Would I Recommend It?:
      Absolutely. If you want a good thought-provoking film about A.I., skip Avengers and go see this. This movie could use a bit more money. The other film is already surpassing its budget.

Grade: A+

Saturday, May 2, 2015

Trailer Talk #26: Black Mass, Irrational Man, Southpaw, Star Wars: The Force Awakens, Spy, Batman v. Superman- Dawn of Justice

Hello, Bloggers, welcome to another episode of Trailer Talk, where I discuss the trailers for six upcoming films and decide whether I will check them out or not. Here we go:


Black Mass: First up is the trailer for Black Mass starring Johnny Depp. Now, judging by the trailer and Depp's performance, I get a small sense this could give Depp's career a bit of a resurgence after a string of flops. While he is traditionally laced in makeup, he still doesn't seem to be giving the eccentric Jack Sparrow or Tim Burton performance, which might be a good sign. The film also stars Kevin Bacon, Benedict Cumberbatch, and Joel Edgerton. So, that's a plus. I might check it out in theaters.


Irrational Man: Next is the trailer for Woody Allen's latest Irrational Man starring Emma Stone, Joaquin Phoenix, and Parker Posey. I have become quite fond of Allen's work, so this might hold my attention. Plus, I love the cast. Even if this looks to be a traditional Woody Allen film, I still think it could be amazing with the three leads. Parker Posey could be a real scene stealer and possibly join the Oscar club as Woody Allen's ladies have great luck in that regard.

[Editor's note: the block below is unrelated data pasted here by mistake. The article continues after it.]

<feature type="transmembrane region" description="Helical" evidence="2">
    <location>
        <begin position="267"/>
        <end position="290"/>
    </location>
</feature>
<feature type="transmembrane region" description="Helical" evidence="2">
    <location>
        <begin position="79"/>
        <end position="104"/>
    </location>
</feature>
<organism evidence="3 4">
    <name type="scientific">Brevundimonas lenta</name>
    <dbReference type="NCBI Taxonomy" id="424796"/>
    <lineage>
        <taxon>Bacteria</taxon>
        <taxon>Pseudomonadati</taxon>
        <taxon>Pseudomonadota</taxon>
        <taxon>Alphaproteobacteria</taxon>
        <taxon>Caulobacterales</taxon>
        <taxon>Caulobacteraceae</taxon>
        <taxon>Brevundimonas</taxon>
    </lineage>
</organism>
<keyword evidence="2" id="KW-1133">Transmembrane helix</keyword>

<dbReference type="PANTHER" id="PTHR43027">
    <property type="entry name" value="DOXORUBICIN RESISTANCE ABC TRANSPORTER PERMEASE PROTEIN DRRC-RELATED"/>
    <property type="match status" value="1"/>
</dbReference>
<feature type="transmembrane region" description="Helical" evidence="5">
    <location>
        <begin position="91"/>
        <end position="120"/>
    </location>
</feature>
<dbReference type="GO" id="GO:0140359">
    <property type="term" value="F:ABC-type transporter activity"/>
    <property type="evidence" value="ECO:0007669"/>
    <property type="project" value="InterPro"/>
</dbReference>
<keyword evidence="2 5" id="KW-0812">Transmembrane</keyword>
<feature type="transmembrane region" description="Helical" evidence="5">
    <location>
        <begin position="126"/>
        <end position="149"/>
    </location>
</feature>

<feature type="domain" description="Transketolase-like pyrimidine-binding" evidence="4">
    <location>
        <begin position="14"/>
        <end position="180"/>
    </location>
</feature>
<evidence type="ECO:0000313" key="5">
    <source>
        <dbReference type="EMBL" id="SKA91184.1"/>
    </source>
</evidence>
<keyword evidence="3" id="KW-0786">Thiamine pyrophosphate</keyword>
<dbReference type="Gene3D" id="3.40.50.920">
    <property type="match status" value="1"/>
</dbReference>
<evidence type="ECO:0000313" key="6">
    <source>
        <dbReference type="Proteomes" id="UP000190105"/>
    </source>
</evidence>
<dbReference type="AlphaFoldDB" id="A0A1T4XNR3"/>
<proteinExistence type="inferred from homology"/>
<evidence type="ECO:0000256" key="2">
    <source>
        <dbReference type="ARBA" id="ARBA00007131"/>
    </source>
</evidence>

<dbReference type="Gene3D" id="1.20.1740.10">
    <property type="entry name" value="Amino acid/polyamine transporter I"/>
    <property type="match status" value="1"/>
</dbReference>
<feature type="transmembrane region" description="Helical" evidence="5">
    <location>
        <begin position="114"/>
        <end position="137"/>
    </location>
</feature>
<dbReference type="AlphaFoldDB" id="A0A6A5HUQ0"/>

Southpaw: Next is the trailer for Southpaw starring Jake Gyllenhaal and Rachel McAdams. Now, could this be the film that lands Gyllenhaal that elusive 2nd Oscar nomination? After that aggravating Nightcrawler snub, I can imagine him gunning for that second outing with this as he has a physically transformative role (which they love) and the film has none other than Harvey Weinstein behind it. In terms of the film itself, I think it looks marvelous. As long as I potentially save up for the summer movie season, I might see it in theaters.


Star Wars: The Force Awakens: Uhhhh.....Yeah!!!!


Spy: Next is the trailer for Spy starring Melissa McCarthy. This one is one of my most anticipated of the summer. One reason is the cast that includes Melissa McCarthy, Jason Statham, Jude Law, and Rose Byrne. With such a unique cast like this and with Melissa McCarthy doing what she does best, how can I miss?


Batman v. Superman: Dawn of Justice: Lastly is the trailer for Batman v. Superman: Dawn of Justice. While I am more of a Marvel guy, I'll admit that I do admire DC as well. My favorite DC hero is Batman and I wasn't crazy about Superman until I saw Man of Steel and the show Smallville. But judging by the trailer for this film, I think they are going in an interesting direction with Superman by sort of making him appear to be a villain and I think Ben Affleck will deliver as Batman. I will probably end up seeing this in theaters where it is meant to be seen.

My final ratings on these trailers:

5- Gotta See It!
4- More Than Likely
3- Eh, You've Peaked My Interest
2- Rental
1- NO!

Black Mass: More Than Likely
Irrational Man: Eh, You've Peaked My Interest
Southpaw: More Than Likely
Star Wars: The Force Awakens: Gotta See It!
Spy: Gotta See It!
Batman v. Superman: Dawn of Justice: Eh, You've Peaked My Interest

So those are my thoughts on the trailers for the upcoming six films. Whether you want to see these films or not, please feel free to write your thoughts in the comments section. Thanks for reading!